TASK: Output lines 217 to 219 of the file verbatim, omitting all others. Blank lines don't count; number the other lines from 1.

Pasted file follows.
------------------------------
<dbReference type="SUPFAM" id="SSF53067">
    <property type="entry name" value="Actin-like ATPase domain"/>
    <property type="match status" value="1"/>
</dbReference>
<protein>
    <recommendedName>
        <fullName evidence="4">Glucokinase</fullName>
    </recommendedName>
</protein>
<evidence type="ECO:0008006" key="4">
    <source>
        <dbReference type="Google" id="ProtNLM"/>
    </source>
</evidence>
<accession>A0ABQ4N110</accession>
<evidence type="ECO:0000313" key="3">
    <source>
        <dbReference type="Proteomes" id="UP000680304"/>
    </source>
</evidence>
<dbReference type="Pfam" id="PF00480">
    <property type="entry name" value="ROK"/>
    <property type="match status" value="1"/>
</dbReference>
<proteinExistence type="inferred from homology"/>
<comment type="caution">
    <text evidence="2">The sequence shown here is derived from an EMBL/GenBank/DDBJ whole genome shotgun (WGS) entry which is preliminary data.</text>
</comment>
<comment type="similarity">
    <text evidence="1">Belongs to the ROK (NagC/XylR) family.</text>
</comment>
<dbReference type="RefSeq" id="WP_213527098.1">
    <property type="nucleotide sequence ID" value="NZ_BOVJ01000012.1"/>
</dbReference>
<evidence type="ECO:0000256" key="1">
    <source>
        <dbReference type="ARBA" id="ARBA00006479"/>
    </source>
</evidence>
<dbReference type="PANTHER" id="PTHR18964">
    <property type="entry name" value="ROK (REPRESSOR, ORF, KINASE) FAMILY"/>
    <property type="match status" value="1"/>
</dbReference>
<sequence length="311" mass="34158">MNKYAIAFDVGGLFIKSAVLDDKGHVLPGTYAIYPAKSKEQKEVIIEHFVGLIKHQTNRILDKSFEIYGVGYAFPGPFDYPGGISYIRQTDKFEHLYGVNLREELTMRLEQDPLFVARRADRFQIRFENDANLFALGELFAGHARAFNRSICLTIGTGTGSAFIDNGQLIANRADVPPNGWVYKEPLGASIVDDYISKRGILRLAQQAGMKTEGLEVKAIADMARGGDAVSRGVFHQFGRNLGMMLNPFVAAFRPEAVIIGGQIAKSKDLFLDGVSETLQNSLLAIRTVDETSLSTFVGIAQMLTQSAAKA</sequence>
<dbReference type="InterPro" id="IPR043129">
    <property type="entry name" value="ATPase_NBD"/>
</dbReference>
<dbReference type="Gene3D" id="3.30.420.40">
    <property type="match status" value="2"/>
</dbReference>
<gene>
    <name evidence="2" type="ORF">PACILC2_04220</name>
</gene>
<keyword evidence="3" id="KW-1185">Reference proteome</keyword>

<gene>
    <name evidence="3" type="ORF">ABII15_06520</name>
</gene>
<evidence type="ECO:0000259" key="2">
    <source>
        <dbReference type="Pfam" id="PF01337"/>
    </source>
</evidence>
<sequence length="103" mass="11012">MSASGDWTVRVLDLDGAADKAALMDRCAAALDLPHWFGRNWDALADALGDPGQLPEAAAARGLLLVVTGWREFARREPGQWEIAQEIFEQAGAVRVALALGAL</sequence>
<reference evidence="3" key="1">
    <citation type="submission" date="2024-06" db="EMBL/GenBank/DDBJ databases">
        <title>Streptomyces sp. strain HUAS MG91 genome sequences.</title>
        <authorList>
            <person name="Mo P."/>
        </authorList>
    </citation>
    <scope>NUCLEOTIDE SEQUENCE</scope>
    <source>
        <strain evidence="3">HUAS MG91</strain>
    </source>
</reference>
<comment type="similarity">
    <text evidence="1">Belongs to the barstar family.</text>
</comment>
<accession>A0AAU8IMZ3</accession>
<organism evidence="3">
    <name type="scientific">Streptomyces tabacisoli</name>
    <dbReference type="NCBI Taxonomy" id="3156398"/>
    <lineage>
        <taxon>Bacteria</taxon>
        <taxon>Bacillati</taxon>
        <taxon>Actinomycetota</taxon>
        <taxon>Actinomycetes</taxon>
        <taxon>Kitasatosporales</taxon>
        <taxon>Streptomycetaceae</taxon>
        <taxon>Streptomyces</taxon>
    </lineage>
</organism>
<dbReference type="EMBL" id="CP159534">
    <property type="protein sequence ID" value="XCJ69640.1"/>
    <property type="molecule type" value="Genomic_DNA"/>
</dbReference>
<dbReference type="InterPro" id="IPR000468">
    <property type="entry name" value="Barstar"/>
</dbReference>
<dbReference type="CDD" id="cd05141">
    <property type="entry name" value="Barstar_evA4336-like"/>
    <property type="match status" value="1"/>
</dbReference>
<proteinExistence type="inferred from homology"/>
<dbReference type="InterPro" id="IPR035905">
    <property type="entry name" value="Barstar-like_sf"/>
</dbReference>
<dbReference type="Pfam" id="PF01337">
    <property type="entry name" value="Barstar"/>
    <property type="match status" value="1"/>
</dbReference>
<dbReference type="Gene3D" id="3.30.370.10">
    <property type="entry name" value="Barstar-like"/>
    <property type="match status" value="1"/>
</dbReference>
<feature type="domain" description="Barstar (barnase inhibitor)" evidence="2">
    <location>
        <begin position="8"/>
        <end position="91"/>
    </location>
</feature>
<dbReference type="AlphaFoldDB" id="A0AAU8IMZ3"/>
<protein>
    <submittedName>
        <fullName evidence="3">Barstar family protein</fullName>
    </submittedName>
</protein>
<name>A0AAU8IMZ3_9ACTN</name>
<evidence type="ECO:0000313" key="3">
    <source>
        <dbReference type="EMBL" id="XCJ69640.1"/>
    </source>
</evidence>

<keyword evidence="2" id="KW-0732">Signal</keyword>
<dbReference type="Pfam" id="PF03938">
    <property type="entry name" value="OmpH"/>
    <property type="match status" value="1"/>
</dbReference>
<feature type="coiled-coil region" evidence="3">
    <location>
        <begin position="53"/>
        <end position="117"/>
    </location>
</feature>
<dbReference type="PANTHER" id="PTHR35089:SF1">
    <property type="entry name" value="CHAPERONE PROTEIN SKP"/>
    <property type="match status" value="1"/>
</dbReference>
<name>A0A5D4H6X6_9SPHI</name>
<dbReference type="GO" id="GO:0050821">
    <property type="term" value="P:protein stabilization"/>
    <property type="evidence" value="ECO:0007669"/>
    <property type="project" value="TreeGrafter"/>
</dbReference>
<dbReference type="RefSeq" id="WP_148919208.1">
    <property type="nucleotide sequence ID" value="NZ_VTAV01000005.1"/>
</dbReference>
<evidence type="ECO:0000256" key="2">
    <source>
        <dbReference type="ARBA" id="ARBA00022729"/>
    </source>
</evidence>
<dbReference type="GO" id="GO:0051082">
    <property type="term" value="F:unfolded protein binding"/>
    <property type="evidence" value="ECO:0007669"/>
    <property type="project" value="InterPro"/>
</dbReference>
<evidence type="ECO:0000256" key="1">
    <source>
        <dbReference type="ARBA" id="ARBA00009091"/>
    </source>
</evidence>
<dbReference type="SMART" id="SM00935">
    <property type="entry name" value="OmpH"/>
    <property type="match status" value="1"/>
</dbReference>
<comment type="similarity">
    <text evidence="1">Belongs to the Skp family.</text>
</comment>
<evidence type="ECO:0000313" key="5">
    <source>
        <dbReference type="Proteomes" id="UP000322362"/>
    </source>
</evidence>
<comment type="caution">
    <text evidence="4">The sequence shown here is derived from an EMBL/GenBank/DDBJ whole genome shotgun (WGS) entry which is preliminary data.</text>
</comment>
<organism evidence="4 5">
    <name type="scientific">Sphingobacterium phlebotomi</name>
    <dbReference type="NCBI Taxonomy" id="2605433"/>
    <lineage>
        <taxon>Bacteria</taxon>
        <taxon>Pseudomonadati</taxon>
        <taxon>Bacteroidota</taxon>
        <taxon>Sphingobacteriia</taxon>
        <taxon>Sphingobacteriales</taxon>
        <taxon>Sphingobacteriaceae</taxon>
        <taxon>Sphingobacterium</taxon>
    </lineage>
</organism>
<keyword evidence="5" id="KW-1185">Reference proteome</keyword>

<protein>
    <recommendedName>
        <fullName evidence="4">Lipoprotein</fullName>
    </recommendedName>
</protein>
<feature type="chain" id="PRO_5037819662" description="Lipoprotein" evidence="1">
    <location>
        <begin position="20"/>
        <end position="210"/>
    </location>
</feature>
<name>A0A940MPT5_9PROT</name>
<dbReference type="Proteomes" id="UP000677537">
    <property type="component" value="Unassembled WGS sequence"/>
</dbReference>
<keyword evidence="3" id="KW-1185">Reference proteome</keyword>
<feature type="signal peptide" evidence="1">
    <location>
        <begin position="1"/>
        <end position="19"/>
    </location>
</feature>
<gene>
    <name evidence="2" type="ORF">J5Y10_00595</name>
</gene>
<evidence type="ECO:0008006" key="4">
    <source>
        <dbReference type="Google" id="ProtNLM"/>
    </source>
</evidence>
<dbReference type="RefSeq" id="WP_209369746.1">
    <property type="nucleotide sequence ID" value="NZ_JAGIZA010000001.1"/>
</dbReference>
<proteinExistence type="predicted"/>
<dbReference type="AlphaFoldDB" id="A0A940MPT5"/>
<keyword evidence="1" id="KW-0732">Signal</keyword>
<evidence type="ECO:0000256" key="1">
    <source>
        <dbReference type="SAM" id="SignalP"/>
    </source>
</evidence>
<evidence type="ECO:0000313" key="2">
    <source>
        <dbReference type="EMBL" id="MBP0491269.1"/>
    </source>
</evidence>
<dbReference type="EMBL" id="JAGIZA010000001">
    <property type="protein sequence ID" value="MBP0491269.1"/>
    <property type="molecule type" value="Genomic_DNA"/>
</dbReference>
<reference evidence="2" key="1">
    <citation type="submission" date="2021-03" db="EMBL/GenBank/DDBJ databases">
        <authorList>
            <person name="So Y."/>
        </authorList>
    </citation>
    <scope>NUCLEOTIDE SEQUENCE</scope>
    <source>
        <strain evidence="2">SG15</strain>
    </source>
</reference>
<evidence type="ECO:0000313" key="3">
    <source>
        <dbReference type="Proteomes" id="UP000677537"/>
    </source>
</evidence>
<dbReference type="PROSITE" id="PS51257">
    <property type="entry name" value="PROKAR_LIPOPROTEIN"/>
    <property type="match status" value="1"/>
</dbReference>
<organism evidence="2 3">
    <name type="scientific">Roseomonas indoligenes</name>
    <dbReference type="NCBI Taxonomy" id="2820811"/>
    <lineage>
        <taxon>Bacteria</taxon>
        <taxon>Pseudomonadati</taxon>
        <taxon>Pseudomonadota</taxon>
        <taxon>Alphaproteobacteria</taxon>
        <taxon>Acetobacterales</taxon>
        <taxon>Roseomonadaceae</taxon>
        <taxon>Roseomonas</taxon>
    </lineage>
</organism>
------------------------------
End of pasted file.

<keyword evidence="3" id="KW-1185">Reference proteome</keyword>
<feature type="signal peptide" evidence="1">
    <location>